Selma gas customers might get break

Published 12:00 am Monday, December 10, 2007

The Selma Times-Journal

Alagasco customers in Selma will likely have something to smile about this winter.

While Dallas County’s 10,400 customers will not see the difference just yet, a preliminary agreement has been reached with Alagasco and Alabama Public Service Commission officials on the gas company’s main rate-setting plan, known as the Rate Stabilization and Equalization Plan, that will keep rates that have dropped recently stable in upcoming years.

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The settlement was reached last week and is still under review. Commissioners Jan Cook, Susan Parker and and commission President Jim Sullivan will have to sign the agreement before it becomes official.

The process will take at least a week and will require a majority vote for it to take effect, Public Service Commission spokesman David Rountree said.

“All Alagasco customers, no matter their location in the state are paying less for their natural gas bills than they were paying this time last year.

That is good news,” said Susan Delenne, spokeswoman for Alagasco.

The plan has been is use for the past 25 years and with the renewal, will be effective until the year 2014. Alagasco cannot raise rates without contacting the Public Service Commission first.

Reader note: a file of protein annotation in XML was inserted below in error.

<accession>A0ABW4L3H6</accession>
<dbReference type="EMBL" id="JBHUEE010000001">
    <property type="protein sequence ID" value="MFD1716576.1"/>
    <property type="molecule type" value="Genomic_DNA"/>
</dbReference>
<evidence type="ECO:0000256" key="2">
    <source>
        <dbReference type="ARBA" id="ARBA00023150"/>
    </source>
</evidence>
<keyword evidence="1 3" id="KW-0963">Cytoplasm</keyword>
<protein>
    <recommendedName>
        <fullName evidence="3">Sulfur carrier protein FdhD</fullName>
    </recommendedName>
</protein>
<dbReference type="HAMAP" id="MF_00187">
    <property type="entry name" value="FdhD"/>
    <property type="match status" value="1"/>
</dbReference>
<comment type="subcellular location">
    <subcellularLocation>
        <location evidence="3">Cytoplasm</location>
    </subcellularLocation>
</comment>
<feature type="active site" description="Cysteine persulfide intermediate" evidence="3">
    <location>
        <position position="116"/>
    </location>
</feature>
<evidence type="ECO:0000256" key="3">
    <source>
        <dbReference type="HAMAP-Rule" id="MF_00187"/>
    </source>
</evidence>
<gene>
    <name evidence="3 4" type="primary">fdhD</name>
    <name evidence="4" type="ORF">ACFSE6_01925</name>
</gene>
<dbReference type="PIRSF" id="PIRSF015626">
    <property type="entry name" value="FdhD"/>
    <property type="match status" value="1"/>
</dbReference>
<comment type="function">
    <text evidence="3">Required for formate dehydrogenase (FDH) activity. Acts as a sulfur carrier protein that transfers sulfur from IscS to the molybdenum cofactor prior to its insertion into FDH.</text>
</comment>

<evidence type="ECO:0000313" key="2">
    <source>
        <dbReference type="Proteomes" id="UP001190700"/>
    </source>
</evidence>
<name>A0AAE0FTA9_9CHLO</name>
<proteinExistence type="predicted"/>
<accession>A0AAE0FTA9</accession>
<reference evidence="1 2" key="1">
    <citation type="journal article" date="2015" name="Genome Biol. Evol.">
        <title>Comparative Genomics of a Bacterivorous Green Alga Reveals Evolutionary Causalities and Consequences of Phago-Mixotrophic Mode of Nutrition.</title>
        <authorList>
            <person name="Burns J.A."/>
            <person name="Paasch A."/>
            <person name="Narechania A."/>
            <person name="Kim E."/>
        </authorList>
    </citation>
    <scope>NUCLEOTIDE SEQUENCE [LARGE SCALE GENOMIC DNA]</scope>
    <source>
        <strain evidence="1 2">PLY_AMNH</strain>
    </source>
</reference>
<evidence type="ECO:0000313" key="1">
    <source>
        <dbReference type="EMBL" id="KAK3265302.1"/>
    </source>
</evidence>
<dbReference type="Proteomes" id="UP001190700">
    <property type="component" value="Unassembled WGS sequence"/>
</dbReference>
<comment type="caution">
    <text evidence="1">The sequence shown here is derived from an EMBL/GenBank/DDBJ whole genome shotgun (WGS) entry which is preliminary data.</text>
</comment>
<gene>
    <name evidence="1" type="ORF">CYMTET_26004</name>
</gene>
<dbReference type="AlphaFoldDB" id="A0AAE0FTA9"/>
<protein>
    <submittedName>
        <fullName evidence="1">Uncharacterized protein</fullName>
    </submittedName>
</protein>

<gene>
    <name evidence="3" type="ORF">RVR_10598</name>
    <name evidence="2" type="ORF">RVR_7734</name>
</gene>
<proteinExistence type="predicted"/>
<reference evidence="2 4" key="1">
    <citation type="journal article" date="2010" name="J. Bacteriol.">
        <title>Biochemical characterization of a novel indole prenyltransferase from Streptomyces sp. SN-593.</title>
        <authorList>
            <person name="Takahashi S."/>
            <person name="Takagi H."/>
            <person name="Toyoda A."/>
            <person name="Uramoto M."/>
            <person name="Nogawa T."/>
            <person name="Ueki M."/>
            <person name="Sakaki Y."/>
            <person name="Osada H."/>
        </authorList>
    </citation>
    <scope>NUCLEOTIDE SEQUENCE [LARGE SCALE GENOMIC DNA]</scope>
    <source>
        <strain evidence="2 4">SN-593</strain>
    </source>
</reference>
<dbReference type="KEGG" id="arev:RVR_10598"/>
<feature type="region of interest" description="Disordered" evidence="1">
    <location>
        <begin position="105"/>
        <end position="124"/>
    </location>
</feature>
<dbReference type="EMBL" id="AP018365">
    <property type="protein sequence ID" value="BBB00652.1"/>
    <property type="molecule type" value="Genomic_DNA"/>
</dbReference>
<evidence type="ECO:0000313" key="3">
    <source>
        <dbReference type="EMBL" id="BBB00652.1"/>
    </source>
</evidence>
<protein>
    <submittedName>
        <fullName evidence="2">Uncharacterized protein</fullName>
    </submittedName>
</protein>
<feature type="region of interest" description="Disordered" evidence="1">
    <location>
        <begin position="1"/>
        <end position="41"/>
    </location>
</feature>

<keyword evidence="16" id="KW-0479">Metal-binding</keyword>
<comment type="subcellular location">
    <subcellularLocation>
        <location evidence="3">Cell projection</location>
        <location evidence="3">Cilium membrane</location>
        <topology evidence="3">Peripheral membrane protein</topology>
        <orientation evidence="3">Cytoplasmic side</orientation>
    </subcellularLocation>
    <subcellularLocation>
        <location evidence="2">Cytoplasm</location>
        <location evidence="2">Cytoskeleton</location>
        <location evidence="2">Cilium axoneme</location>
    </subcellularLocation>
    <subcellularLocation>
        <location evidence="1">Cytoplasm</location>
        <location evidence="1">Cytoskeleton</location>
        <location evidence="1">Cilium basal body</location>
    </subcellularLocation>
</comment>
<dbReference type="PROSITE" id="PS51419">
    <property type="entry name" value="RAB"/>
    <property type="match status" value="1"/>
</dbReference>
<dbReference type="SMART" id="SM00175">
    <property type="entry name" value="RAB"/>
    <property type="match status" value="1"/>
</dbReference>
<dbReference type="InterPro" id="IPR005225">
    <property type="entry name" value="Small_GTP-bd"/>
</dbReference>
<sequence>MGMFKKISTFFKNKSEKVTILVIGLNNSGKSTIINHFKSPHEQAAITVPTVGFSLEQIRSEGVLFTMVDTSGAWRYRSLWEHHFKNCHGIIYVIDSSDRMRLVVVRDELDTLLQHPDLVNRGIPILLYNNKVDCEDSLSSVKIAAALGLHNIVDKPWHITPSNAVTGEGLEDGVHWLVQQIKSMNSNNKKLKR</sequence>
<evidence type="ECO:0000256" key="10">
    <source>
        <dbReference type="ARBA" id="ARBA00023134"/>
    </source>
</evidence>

Alagasco had a rate decrease that went into effect Nov. 1, making it the fifth rate decrease the company has announced in two years, Delenne said. Rates are the same all over the state and are measured per cubic foot.

John Brown of Selma said while he awaits the changes on his monthly bill, the idea of prices getting lower and stabilizing comes as good news. Last month his bill spiked to nearly double of what it was the month before. “I feel sorry for those who are on a fixed income,” Brown said.


2, 873 households in Selma and Dallas County that are either fixed- or low-income receive assistance through the Dallas-Selma Community Action and Community Development Corporation, headquartered on Jeff Davis Avenue.

Deborah Williams, who is director of energy for the agency, said she is delighted with the change, believing it will be a great help for senior citizens and those on fixed incomes. “It’s wonderful for those fixed-income and low-income households who barely make a living wage,” Williams said.

The agency also provides one-on-one and workshop energy counseling for individuals who need assistance.

Williams said that lower rates mean the funds the agency receives from the state will stretch farther and more people will be helped. The agency is currently waiting for the state to dispense assistance funds to them.